Graphite bottlebrush electrodes are described in U.S. Patent Application Publication No. 2006/0172186 and U.S. Pat. No. 5,427,871. When used as cathodes, these electrodes have favorable chemical and microbial properties, are lightweight, easy to suspend in water, and are very effective at utilizing oxygen in moving seawater owing to their very high surface area and permeable nature by which individual carbon fiber strands access water and sway in water so as not to block access by other strands.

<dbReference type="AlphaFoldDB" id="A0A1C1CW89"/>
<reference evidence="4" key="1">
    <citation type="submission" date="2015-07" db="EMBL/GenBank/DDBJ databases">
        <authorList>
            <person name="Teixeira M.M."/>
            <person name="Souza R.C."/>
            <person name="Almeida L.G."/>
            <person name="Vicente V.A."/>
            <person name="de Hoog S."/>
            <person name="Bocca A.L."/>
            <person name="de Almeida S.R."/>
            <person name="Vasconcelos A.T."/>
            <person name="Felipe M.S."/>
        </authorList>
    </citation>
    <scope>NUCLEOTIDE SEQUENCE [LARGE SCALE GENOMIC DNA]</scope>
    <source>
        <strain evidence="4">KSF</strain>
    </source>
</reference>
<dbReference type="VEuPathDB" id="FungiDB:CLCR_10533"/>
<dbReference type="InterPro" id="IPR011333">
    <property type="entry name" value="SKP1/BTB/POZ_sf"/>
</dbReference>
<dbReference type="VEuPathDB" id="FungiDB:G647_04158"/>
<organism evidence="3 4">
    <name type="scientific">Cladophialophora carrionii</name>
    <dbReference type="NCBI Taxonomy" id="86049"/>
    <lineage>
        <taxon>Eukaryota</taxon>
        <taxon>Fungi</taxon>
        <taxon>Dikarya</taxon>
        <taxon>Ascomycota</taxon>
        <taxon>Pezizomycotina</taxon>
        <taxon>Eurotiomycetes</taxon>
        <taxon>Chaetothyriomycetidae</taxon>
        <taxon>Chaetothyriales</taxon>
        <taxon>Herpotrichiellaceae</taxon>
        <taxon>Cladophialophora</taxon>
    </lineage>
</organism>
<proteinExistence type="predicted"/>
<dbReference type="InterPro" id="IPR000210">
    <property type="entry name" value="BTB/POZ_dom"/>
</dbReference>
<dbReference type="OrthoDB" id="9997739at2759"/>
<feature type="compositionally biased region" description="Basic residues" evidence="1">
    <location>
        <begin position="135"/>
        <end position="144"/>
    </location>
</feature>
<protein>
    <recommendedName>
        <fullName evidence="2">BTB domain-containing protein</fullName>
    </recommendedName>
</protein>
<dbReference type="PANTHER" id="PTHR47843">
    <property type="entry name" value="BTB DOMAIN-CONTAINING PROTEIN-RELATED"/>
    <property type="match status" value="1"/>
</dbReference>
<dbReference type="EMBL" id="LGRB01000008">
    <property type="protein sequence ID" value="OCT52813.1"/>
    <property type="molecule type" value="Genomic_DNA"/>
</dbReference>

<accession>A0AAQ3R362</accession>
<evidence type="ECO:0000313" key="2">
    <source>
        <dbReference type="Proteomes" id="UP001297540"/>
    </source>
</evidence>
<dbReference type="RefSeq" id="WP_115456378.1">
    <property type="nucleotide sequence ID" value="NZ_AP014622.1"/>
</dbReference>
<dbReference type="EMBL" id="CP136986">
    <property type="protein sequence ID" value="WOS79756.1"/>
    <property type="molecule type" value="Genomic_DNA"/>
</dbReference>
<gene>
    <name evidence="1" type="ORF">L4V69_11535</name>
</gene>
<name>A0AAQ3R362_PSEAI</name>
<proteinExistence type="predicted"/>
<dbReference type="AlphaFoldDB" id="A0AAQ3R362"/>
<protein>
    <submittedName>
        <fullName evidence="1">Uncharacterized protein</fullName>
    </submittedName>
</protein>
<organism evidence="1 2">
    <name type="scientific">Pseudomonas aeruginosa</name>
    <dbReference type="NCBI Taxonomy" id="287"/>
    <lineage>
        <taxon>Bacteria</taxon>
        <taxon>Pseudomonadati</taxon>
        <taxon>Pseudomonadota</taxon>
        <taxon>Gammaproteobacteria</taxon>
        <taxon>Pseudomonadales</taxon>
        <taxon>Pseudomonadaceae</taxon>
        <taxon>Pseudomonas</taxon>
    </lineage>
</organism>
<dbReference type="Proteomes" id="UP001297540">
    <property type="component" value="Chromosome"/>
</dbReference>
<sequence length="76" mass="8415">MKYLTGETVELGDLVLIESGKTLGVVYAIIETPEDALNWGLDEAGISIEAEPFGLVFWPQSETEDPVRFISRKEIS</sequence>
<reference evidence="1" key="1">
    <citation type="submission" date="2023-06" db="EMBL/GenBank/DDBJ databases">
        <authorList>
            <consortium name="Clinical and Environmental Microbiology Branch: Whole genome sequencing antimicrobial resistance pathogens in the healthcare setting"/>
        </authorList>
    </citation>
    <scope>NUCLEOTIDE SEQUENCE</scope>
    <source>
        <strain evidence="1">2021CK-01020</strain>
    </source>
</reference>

U.S. Patent Application Publication No. 2006/0172186 describes a BMFC with a bottlebrush anode inside a tube/chamber, however the tube/chamber is inserted vertically into sediment and only the bottom is open, with the main body of the tube remaining impermeable. A pump is used to draw sediment pore water (where fuel resides) through the bottom (like a drinking straw) to the anode and out through an outlet in order to increase mass transport of fuel to the anode and products away. This arrangement permits the generation of high power densities, but only without taking into account the power required for pumping. To date, the technology described in U.S. Patent Application Publication No. 2006/0172186 has not been demonstrated to operate to generate more power than it consumes. Moreover, the pump represents a liability with respect to limiting unattended lifespan of the apparatus due to clogging, or otherwise failing. Accordingly, the ABMFC described herein, which does not require a pump, represents a significant advancement over the prior-described technology. By using a tube that is permeable throughout, the anode benefits from natural mass transport of sediment pore water that occurs just beneath the sediment/water interface without external pumping, and moreover can be effectively and easily deployed essentially parallel to the surface of the aquatic sediment.